Gambia: President Jammeh to concede election

President Yahya Jammeh is set to concede defeat in Gambia's election.


Gambian President Yahya Jammeh, who has ruled the West African nation for 22 years since he staged a coup, will concede defeat to opposition leader Adama Barrow, according to the chairman of the country’s electoral commission.

Alieu Momarr Njai said the incumbent president had accepted the result and would give a statement later on Friday. “It’s really unique that someone who has been ruling this country for so long has accepted defeat,” Alieu Momar Njie said during a press conference.

Social media was abuzz with ordinary Gambians expressing their joy:

 The shock result potentially brings an end to Jammeh’s rule, which began in 1994 and saw the president win elections in 1996, 2001, 2006 and 2011. A 2002 constitutional amendment removed presidential term limits.

There were concerns that elections would not be free and fair after state security services conducted a violent crackdown on the opposition parties, culminating in the death of United Democratic Party figure Solo Sandeng in August while under police custody.

Those concerns were heightened on election day when internet services, messaging platforms Whatsapp and Viber were blocked, according to Human Rights Watch said. Meanwhile, Senegalese security source confirmed to AFP in Dakar that The Gambia had closed the borders on Thursday, a common occurrence during elections in West Africa.

However, president-elect Barrow, who headed a coalition made up of eight opposition groups, secured 45.5% of the vote, while Jammeh won 36.7%. Around 880,000 voters were registered to participate at more than 1,400 polling stations across the tiny country.

Jammeh has survived multiple attempts to remove him from the presidency. The outgoing president once vowed to rule the Gambia for “a billion years”, and recently said that he would not accept the result if he lost. But if the president concedes later today as is assumed, then it would mark a historic moment in Gambia’s history.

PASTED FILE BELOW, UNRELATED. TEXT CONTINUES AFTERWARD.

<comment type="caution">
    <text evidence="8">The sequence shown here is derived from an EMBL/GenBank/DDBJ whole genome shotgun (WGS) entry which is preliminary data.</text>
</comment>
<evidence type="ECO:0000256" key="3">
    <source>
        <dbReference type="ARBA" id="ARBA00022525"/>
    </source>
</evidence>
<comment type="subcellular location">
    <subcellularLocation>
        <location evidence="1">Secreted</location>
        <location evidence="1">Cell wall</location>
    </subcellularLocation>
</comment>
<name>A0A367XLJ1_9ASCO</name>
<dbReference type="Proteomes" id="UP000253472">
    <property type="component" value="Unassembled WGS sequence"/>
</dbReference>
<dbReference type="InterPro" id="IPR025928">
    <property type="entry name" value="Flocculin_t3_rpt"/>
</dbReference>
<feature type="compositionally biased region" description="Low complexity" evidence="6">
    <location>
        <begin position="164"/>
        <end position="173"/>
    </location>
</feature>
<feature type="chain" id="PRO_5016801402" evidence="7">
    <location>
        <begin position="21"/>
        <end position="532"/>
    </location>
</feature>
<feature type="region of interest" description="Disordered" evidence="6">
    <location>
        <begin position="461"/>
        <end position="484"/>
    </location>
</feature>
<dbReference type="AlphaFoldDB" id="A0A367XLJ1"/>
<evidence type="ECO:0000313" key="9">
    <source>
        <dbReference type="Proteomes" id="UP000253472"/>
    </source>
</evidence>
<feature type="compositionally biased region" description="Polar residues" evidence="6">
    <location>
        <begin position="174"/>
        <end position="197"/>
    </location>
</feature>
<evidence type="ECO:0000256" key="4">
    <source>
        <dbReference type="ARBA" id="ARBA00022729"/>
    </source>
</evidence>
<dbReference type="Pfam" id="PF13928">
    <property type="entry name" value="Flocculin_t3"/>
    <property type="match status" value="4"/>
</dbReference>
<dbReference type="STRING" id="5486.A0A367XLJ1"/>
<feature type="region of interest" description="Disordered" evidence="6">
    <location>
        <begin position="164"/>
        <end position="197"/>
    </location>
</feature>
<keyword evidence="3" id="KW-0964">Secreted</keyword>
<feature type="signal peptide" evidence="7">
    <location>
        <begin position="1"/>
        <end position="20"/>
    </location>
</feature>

Economic challenges

Barrow’s victory comes on the back of a campaign promising to implement human rights reforms and to revive the economy, which has been in the doldrums following the Ebola crisis of 2014. While the virus did not spread into Gambia, the country’s primary driver of economic output, tourism, was affected as holidaymakers decided to stay away from the region.

The direct contribution of the tourism sector to Gambia’s GDP plummeted by 44% year-on-year to $43mn in 2014, according to the World Travel and Tourism council. This caused economic growth to plummet year-on-year from 4.8% in 2013 to 0.9% in 2014, according to World Bank figures. Growth rebounded in 2015 to reach 5%.

Meanwhile, tackling youth unemployment – which is at 38%, according to the UN Office for the Coordination of Humanitarian Affairs (UNOCHA) – will be a key economic priority for the incoming government. The lack of opportunities at home has forced many young male Gambians to seek better work prospects in Europe, with round 153,900 leaving the West African country in 2015.

Taku Dzimwasha

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